Friday, December 09, 2005

Small schools… small gains for gifted kids?

Bill Gates, by all accounts, was a very gifted young man. So it’s unclear why the Bill & Melinda Gates Foundation is choosing to fund school projects that eliminate the classes bright children need most.

The Gates Foundation gave $11 million to the New Schools Project to develop 75 small high schools of no more than 400 students. Since this isn’t a capital building grant, these high schools tend to result from dividing existing schools into 3-4 schools.

By design, these split schools don’t have one school of faster learners, one of medium-speed learners, etc. Each school of 400 is supposed to encompass the whole range of learning speeds. Since that means there usually aren’t enough students to create full honors programs, many classes wind up containing all ability levels. You can read about some North Carolina schools’ experiences with this model here.

As the article starts out, “The days of the brightest high school students taking their own classes could be ending in the interest of helping slower students succeed.”

The consequences of mixed-ability grouping for quick learners are clear. As the article notes:

“If you want easy credit from an honors class, it's good,” said Lauren Hopton, 17, a senior at Southeast Raleigh High School. “But if you want a challenge, it’s not.”

Gifted children learn best in classes tailored to their speed of learning. It’s naïve to think even a very skilled teacher won’t slow down the class pace when children who are not capable of learning as quickly are added to the mix. In fact, skilled teachers may be more likely to slow down, as they are most aware of every member of the class’s progress.

Consequently, gifted children wind up with extra time on their hands as they wait for their classmates to catch up. Some enterprising teachers try to accommodate their gifted kids’ extra time by using them as teacher’s assistants.

This is exactly what’s happened in these new small schools. From the article: “Another benefit, Southeast Raleigh High Principal Beulah Wright said, is that the usual honors students are put in leadership positions as they help their classmates learn the harder material. ‘You learn more when you're teaching it yourself,’ Wright said.”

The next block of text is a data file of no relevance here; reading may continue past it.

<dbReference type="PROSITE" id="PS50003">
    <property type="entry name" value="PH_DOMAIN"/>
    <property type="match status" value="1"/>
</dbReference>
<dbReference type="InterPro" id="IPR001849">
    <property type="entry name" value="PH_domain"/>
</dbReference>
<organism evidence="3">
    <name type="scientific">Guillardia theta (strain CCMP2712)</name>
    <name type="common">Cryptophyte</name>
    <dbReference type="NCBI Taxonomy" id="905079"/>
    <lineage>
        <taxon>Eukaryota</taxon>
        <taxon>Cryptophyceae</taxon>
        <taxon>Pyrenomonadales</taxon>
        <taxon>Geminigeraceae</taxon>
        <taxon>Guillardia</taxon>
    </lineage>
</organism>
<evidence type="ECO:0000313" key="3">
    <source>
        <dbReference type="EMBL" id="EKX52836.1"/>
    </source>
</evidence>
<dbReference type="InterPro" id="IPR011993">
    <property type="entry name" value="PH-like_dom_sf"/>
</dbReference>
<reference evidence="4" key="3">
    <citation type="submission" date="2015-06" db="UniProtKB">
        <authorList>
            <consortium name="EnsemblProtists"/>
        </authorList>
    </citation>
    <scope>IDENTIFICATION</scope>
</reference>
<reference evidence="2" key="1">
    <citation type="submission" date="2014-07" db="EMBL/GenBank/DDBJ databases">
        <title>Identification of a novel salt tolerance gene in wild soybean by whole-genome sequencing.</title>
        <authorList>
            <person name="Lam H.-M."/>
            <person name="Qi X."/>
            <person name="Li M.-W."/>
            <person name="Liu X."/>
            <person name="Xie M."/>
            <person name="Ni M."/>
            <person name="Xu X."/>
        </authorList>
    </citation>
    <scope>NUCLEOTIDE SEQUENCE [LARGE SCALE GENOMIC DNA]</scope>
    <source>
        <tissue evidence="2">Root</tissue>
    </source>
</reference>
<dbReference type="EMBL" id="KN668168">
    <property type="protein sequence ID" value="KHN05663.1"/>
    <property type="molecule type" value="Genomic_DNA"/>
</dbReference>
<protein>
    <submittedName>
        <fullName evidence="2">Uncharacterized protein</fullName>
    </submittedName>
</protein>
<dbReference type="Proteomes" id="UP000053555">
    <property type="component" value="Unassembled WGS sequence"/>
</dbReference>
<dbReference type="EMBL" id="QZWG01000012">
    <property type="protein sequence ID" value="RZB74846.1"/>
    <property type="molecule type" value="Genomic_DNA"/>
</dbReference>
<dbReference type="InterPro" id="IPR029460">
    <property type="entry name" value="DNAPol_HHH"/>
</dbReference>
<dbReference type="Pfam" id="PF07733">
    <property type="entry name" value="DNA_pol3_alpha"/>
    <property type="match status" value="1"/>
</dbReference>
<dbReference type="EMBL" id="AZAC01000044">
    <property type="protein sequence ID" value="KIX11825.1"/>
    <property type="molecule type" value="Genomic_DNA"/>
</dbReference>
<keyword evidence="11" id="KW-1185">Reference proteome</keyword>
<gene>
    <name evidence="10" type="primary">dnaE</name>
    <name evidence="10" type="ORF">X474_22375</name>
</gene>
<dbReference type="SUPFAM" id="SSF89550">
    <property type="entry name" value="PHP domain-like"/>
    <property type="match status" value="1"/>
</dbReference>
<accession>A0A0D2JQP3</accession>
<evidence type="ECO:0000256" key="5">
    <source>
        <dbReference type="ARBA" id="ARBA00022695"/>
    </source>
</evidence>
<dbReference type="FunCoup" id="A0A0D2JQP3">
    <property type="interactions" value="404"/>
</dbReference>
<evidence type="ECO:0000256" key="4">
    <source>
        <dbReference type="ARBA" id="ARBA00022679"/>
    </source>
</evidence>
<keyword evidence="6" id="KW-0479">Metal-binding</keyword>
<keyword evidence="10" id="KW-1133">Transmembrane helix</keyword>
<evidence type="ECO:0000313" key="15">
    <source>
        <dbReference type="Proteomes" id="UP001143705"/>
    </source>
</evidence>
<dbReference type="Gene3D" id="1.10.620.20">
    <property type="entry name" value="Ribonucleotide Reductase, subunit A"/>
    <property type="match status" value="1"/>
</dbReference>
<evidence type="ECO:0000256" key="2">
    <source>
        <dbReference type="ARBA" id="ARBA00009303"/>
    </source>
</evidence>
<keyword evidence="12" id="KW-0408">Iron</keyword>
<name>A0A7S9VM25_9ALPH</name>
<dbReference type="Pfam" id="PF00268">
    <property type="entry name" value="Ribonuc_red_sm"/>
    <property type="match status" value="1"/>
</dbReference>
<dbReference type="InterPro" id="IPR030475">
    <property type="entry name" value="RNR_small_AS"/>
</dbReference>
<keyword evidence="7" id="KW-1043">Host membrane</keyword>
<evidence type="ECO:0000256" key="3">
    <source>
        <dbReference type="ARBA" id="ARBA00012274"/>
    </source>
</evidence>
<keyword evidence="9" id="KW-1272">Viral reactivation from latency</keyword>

This is just not true. If both students are relatively unfamiliar with the material, the quicker kid may learn a bit more by teaching it to the slower one. But there’s only so many times a gifted kid needs to see the difference between “its” and “it’s” before she knows it. Explaining it three more times to other students won’t help her. It will bore her.

The saddest thing about these mixed-ability classes, though, is that for all the talk of raising the floor, de-tracking doesn’t help slower learners either. A major review of 23 ability grouping studies by James Kulik of the University of Michigan found that grouping students by ability in subject matter classes helps slower learners learn more. In Success for All reading program groupings, for instance, low-achieving fourth graders gained as much as two-thirds of an academic year over control groups in mixed ability classes.

If the Gates Foundation wants to fund small schools, how about funding schools that are grouped by ability? That will help slower and quicker learners a lot more.

9 comments:

MrsPeel said...

No kidding- gifted kids learn faster and need new material on a rapid basis. My nine year old high schooler was learning to type at the beginning of the school year, yet yesterday her English teacher suggested she get honors credit for her class (which she completed in one quarter). There's no way this could happen if she were stuck in fourth grade giving spelling tests. What a cruel idea.

Susan G., xMicrosoft employee said...

When Bill Gates ran a company, he recognized that individuls have different abilities and skills. He didn't group them all together and provide them with the same level of work. It is too bad he lost his good judgement when he decided to get into the business of creating and operating schools.

Susan D. said...

I think I'll send Bill and Melinda Gates a copy of Genius Denied . Surely that will inspire them to rethink their strategy for improving the academic achievement of all students!

joe b. said...

This is not a new problem. I grew up in a rural community in NY where the high school poulation is 600 for grades 7-12. They normally offered 1 (maybe 2) AP courses for seniors each year. Unfortuantely for me, they had *none* when I was a senior, due to low demand. The next year when I went to an engineering college, I was at the bottom of the pack because everyone else I ran into had taken at least a half dozen AP courses. I even had a suite-mate there that was taking Junior level courses as a Freshman because of all the AP courses he was able to take in high school!

Anonymous said...